What We Do

Evolution Institute connects the world of evolutionary science to the world of public policy formulation.

We bring evolutionary experts together with other experts for a respectful and constructive dialogue, resulting in a new agenda for basic scientific research, policy formulation, and policy implementation.

We solve real-world problems.

The Evolution Institute uses evolutionary science to solve real-world problems. Currently, there is no mechanism for applying current theory and research to public policy formulation. We aim to provide the mechanism. Working with our large network of advisors, we can:

Do you have a project the Evolution Institute could advance? The development of a focal topic typically includes the following steps:

  1. We identify a specific topic that can be addressed from an evolutionary perspective or receive a suggestion from a potential client.
  2. With the help of our advisory board, we investigate the current evolutionary expertise on the topic. Typically, we are able to identify scientists and scholars who are highly respected and have already adopted an evolutionary perspective, but are among the first to have done so within their disciplines.
  3. We bring the evolutionary experts together with each other and with the most relevant public policy experts for the topic in a workshop format. The group is charged with the following tasks: a) assessing the current state of knowledge on the topic from an evolutionary perspective; b) providing recommendations for future basic scientific research; c) identifying the most important public policy issues that need to be addressed; d) providing recommendations for how current knowledge and future research can be used to address the public policy issues in the real world.
  4. After the workshop, the Evolution Institute works with the participants to publicize and implement the recommendations over the long term.

Funding comes from donors or is raised for particular projects. We work with our clients to raise funds for projects that cannot be directly supported from our endowment.

We are a young organization with the flexibility to pursue our basic mission in different ways. Contact us if you need evolutionary expertise or want to explore the development of a focal project. Donate to support our efforts.

Evolution Institute News View All >
Tampa Bay Times Story on Evolution Institute’s New Early Learning Center

Advocates say help is on the way for troubled Potter Elementary
by Marlene Sokol

Children who live near Potter Elementary School will have a new option in August. An early learning center is opening just steps away, serving kindergarten and first grade, with plans to expand later.

It’s one of several projects under way to assist Potter, a four-time F school whose troubles have attracted widespread attention in recent months.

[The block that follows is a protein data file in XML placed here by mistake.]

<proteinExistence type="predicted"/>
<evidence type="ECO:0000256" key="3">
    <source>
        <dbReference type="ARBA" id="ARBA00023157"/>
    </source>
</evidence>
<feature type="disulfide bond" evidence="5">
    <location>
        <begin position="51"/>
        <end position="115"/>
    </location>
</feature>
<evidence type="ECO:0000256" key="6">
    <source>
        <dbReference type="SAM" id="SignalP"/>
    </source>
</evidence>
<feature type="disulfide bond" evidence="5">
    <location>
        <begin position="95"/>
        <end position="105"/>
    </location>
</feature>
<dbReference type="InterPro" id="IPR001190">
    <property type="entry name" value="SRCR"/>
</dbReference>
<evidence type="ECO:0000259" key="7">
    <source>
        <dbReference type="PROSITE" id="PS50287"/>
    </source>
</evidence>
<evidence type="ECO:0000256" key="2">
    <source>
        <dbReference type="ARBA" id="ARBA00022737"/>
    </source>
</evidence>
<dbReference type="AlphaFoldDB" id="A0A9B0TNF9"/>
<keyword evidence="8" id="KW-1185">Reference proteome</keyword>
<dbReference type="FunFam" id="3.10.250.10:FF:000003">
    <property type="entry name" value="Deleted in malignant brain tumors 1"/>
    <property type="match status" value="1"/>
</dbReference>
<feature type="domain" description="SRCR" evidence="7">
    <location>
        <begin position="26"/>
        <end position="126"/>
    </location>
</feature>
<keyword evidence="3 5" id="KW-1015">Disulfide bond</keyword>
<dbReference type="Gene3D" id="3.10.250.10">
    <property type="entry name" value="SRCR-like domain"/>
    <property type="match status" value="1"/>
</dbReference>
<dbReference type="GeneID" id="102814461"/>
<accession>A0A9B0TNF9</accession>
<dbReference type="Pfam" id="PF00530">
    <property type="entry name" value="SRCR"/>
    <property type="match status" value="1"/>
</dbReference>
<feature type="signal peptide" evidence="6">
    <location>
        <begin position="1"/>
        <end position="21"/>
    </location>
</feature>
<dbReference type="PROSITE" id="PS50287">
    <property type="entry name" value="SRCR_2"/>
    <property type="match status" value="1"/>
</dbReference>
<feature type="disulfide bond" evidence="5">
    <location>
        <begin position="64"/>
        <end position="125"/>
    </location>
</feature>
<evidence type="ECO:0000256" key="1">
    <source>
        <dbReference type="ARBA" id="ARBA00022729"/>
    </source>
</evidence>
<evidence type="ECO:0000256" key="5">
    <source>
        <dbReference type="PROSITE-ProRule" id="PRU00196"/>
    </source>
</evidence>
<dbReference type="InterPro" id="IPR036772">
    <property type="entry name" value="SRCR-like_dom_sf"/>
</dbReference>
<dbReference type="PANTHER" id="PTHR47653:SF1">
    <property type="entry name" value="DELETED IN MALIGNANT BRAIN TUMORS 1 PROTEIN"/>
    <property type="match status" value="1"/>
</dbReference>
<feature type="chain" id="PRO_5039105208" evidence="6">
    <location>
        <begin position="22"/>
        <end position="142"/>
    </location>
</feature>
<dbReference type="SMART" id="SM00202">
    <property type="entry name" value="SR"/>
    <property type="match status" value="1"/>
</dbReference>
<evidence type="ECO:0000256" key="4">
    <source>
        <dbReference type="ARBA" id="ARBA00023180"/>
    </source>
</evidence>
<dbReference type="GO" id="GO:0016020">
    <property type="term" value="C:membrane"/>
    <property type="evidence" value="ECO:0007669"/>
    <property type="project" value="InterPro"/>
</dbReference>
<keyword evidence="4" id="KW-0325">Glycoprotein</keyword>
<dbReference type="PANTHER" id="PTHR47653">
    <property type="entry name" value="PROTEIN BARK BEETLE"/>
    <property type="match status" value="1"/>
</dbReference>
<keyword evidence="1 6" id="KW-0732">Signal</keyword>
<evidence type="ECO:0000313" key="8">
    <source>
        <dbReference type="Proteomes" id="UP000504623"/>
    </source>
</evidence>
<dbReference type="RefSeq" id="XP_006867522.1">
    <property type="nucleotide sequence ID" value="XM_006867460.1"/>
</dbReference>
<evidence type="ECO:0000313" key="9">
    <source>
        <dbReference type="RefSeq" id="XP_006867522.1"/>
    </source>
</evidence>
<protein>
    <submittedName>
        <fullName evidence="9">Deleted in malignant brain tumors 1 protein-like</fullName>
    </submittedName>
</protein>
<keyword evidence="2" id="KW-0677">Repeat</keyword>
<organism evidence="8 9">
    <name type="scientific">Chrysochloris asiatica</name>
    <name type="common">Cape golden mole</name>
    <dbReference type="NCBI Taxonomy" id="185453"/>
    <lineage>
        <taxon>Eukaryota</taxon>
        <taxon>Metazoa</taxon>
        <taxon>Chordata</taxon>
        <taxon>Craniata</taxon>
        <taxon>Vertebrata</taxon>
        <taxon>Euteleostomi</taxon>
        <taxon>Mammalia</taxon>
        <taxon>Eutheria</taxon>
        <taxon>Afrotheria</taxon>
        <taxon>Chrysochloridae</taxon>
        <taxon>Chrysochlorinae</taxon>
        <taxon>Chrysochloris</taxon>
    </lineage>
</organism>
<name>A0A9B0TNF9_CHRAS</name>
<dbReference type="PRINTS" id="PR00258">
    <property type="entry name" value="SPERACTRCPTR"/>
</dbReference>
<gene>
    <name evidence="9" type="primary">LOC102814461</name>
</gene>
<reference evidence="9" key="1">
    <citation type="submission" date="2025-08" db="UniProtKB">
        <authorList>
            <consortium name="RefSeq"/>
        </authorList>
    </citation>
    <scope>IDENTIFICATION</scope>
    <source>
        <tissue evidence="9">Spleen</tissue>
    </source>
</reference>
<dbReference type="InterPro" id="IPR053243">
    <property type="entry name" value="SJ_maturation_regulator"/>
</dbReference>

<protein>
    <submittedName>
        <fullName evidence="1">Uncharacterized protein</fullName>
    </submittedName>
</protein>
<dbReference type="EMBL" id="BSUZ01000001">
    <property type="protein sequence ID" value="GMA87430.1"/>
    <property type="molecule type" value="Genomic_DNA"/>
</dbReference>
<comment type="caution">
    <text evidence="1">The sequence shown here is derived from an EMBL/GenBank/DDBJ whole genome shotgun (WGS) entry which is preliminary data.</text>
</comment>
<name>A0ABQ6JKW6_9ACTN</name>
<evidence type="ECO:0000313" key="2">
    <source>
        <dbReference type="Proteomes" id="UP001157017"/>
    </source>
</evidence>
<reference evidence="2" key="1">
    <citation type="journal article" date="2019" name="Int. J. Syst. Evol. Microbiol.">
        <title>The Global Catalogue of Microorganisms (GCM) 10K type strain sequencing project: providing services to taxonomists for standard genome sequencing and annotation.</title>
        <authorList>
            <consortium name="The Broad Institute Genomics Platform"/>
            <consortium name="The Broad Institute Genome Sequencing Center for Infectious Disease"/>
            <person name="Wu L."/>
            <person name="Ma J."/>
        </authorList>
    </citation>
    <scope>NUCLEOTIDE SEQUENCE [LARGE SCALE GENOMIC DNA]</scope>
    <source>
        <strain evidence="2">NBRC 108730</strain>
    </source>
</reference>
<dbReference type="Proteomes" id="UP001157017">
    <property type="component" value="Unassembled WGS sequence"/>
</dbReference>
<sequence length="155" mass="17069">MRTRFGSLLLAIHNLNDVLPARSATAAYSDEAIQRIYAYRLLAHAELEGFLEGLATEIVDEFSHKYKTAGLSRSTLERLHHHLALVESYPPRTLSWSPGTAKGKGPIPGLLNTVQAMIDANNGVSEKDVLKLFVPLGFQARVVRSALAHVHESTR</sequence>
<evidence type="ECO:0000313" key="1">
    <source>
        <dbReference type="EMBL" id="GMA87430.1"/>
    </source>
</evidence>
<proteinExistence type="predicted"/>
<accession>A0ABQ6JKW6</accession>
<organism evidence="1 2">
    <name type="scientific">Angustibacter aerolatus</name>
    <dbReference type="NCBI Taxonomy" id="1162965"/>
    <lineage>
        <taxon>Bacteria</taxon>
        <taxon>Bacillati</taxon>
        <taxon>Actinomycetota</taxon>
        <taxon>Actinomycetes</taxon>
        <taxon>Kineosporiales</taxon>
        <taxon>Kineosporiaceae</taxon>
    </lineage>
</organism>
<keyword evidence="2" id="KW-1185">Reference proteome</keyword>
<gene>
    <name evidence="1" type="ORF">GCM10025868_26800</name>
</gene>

[…] Leaders of the early learning center, which will be a charter school, say their plans began in a local think tank called the Evolution Institute.

The institute “takes science and research and applies it to today’s issues (and) problems; education obviously is one of them,” said Michelle Shimberg, who chairs the board that will oversee the Early Childhood Learning Center.

Shimberg spent decades as a volunteer in the schools and the district, and she belongs to a family well known for community service and philanthropy. Serving with her are retired educators Jerry and Virginia Lieberman.

Their strategies include project-based learning, which lets students focus on their interests, and a community center location that can draw in siblings and others outside the school rolls. Parents and other family members will rotate in and out to give lessons in art, music and other enrichment courses.

“The idea of developing strong relationships with families, with parents, with community members in support of the students and the teachers at the school, we believe, will help produce better outcomes,” Shimberg said. She expects the benefits to extend far beyond the 54 students in kindergarten through second grade at the school.

Shimberg’s group first approached the district with hopes of applying its strategies to district schools. Instead it was advised to open a charter school, a sometimes controversial vehicle that gets tax funding but is run independently.

Each class of 18 students will have a full-time aide in addition to the teacher.

One built-in advantage: Potter suffers from a high student mobility rate, meaning kids in the largely transient East Tampa neighborhood frequently move from home to home and school to school. But a child who moves can stay in the same charter school.

[…] Shimberg and the Liebermans are creating the opposite — a homegrown charter school that will start small. And they are mindful of poverty in East Tampa, which often makes for stressful home environments and wary parents.

“What we want to do is to be that environment where people are engaged,” Shimberg said. “They are engaged at all different levels and there are trusting relationships.”

EI Advisory Board Member Barbara Oakley Featured in Wall Street Journal

How a Polymath Mastered Math—and So Can You
‘Mindshift’ author Barbara Oakley on the science and practice of learning—and finding love at the South Pole.

Year End Reports View All >
2016 Impact Report
2014 Year End Report
2013 Year End Report
For better or worse, we live in a world of our own making and must use our knowledge to manage our affairs. It is time to make use of the knowledge provided by evolutionary theory.